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for making incursions on the empire, as for the empire in repressing those incursions. But other less creditable motives have been attributed to Hadrian for its destruction, one of them the envy he had of the name of its founder. There are still partial remains of an ancient Roman bridge over the Tagus near Alcantara. This consisted of six arches, each 80 ft. span, extending altogether 800 ft. in length, and some of them 200 ft. high above the river. We do not, in closing our brief view of the bridges of the Romans, more than mention the extraordinary temporary bridge which Caesar threw over the Rhine. 223. Aqueducts. – It is obvious that of all the requisites for a city, the supply of wholesome water is only equalled by that of discharging it, which latter we have before seen was well provided for in the Eternal City. The aqueducts by which the Romans supplied their cities with this necessary element, are among the largest and most magmificent of their works. Their ruins alone, without other testimony, supply the means of estimating their extraordinary power, skill, and industry. They are works which sink into nothingness all other remnants of antiquity, not even excluding the amphitheatres, which we shall soon have to notice, because they were for the comfort, not the pastime, of the people. The earliest aqueduct was that of Appius Claudius, which we have above noticed as constructed in the 442d year of the city. It conveyed the Aqua Appia to Rome, from a distance of between seven and eight miles, by a deep subterraneous channel upwards of eleven miles in length. We shall here digress for a moment, by observing that upon the discovery of good water at a distance from the city at a much higher level than the service therein indicated, it was the practice to supply by means of a channel raised at any height as the case needed, through a stone-formed trough raised on the tops of arches as the course of it required over valleys, and otherwise became necessary from the nature of the face of the country, such a quantity as the source would afford. Hence the arcades raised to carry this simple trough of supply were often of stupendous height, and their length was no less surprising. In the present day, the power of steam has afforded other means of supplying a great city with water; but we much question whether the supply afforded by all the concealed pipes of this vast metropolis can compete in refreshment and general utility to its inhabitants with those at the present day poured into Rome, without becoming a burthen to the respective inhabitants, and this principally from the means which their predecessors provided. 224. The aqueduct of Quintus Martius, erected 312 years before Christ, is among the most extraordinary of the Roman aqueducts. Commencing at a spring thirty-three miles distant from Rome, it made a circuit of three miles, and then, after being conveyed through a vault or tunnel of 16 ft. in diameter, continued for thirty-eight miles along a series of arcades 70 ft. in height. It was formed with three distinct channels, one above the other, conveying the water from three different sources. In the upper one was the Aqua Julia, in the next the Aqua Tepula, and in the lowest the Aqua Martia. The Aqua Virginia was constructed by Agrippa, and in its course passed through a tunnel 800 paces in length. The Aqua Claudia, begun by Nero, and finished by Claudius, of which fig. 125. shows several arches, conveyed water to Rome from a distance of thirty-eight miles; thirty miles of this length was subterraneous, and seven miles on arcades, and it still affords a supply of water to the city. The Anio was conveyed to Rome by two different channels: the first was carried over a length of forty-three miles, and the latter of sixty-three, whereof six miles and a half formed a continued series of arches, many of them upwards of 100 ft. in height above the ground on which they stood. At the beginning of the reign of Nerva, there were nine great aqueducts at Rome. That emperor, under the superintendence of Julius Frontinus, constructed five others, and at a later period there were as many as twenty. According to Frontinus (de Aquaeductibus) the nine earlier aqueducts supplied 14,018 quinaria daily, which are equal to 27,743,100 cubic ft. ; and it has been computed that when all the aqueducts were in delivery, the surprising quantity of 50,000,000 of cubic ft. of water was afforded to the inhabitants of Rome, so that, reckoning the population at one million, which it probably never exceeded, 50 cubic ft. of water were allowed for the consumption of each inhabitant. More magnificent Roman aqueducts are, however, to be found in the provinces than those that supplied the city. That of Metz, whereof many of the arcades remain, is one of the most remarkable; extending across the Moselle, a river of considerable breadth where it crosses it, it conveyed the water of the Gorse to the city of Metz. From the reservoir in which the water was received, it was conducted through subterranean channels of hewn stone, so spacious that in them a man might stand upright. The arches appear to have been about fifty in number, and about 50 ft. in height. Those in the middle of the river have been swept away by the ice, those at the extremities remaining entire. In a still more perfect state than that at Metz is the aqueduct of Segovia.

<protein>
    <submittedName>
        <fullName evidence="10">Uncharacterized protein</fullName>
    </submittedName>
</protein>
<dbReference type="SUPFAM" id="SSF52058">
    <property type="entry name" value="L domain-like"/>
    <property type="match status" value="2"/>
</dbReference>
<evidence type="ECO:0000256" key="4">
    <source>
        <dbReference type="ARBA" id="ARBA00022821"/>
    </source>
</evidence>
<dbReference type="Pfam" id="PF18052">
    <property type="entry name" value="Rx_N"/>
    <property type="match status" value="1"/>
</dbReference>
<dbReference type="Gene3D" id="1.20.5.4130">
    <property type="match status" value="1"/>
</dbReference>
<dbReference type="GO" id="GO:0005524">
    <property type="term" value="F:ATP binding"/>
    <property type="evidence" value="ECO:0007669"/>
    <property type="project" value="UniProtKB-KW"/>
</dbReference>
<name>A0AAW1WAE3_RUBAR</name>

Fig.125. ----------